7 Magick Lessons We Can Learn From Star Wars
Star Wars isn’t just a series of movies — it’s an incredibly profound lesson in life, spirituality, magick and the journey of spiritual awak...
by Andrew Manns, Ultraculture
Star Wars might be the most popular science-fiction franchise ever made. What people don’t know is that the original trilogy is also an incredible good introductory course in esoteric spirituality.
George Lucas famously described himself as Buddhist-Methodist, and openly admitted that the original trilogy is inspired by Joseph Campbell’s The Hero with a Thousand Faces.
The next time you need to explain the basics of magick, the occult and esotericism to your friends, use Star Wars. Here’s seven lessons any budding magician can learn from Lucas’ cinematic masterpiece.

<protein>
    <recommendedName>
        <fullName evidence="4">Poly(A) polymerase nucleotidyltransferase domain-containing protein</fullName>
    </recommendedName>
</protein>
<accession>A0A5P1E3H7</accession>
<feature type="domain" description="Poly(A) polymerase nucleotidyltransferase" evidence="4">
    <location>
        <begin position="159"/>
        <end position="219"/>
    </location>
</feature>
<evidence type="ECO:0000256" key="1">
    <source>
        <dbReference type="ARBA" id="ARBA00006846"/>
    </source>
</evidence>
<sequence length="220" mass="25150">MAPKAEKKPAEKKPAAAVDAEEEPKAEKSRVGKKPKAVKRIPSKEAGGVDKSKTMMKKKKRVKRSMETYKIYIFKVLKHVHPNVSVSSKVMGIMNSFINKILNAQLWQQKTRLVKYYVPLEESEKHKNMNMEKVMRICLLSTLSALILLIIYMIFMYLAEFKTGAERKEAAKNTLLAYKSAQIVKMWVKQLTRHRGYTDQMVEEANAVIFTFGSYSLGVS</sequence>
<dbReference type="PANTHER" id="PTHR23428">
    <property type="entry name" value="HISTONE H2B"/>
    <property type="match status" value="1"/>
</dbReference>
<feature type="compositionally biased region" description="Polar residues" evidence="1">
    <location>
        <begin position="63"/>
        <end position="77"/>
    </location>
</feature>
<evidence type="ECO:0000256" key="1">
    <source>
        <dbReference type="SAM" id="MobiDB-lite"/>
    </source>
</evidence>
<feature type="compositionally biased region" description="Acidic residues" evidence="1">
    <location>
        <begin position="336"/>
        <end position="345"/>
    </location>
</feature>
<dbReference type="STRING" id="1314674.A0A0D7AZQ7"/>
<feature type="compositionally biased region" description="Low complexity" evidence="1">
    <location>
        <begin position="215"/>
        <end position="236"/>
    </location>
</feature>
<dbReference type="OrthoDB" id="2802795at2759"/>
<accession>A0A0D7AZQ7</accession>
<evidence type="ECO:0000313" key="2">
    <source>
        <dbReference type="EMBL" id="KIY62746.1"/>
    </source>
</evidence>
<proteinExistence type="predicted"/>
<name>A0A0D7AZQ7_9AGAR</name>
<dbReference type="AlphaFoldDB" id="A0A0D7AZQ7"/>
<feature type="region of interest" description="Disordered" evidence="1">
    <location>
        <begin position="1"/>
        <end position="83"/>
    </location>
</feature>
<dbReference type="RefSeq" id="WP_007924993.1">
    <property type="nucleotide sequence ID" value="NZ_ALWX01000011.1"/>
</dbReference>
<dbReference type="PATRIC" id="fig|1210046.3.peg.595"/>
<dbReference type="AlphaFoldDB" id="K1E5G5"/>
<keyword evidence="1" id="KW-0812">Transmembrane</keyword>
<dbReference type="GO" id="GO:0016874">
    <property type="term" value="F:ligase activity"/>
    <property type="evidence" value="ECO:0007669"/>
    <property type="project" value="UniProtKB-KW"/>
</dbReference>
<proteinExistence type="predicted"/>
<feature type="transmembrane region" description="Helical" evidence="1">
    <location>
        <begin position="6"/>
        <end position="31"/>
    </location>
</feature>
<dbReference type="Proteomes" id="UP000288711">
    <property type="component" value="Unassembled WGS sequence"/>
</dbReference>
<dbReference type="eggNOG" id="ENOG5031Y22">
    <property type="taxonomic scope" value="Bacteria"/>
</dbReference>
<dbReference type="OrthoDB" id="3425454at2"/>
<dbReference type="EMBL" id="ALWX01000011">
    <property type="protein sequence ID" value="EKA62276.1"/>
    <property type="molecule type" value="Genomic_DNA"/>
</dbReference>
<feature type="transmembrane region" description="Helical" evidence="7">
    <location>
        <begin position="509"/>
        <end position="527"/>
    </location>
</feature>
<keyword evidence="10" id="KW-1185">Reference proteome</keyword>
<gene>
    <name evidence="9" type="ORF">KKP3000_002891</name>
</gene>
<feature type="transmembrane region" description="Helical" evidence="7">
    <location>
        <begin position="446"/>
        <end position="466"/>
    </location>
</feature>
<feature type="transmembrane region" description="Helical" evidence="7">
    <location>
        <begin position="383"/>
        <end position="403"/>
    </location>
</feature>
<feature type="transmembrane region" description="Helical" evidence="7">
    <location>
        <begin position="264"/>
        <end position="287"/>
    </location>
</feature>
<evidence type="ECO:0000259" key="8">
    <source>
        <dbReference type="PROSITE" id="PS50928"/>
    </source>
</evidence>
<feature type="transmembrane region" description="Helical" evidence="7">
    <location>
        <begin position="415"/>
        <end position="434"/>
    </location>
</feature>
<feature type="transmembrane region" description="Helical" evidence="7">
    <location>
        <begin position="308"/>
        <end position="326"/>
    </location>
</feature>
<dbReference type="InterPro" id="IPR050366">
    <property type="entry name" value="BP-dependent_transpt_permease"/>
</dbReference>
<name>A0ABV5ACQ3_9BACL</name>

1. Don’t Ignore the Call of the Spirit
In the first film of the original trilogy, Luke is saved by “Old Ben,” a hermit living on the outskirts of Tatooine, after a seemingly random series of circumstances. Later, when Ben views Princess Leia’s distress recordings, he reveals himself to be the exiled Jedi Knight Obi-Wan Kenobi.
Even though Luke initially declines the Jedi’s offer to train with him, he accepts his destiny when he discovers that his family has been killed by raiders. This is the first spiritual lesson: The immediacy of the call.
In the Bible, prophets are often recruited by “the spirit of the Lord,” which wants them to initiate spiritual and social renovation. The prophet Elijah orders Elisha to leave his family, and Jonah, after running away from God (and spending time in the belly of a fish) finally decides to do his Will.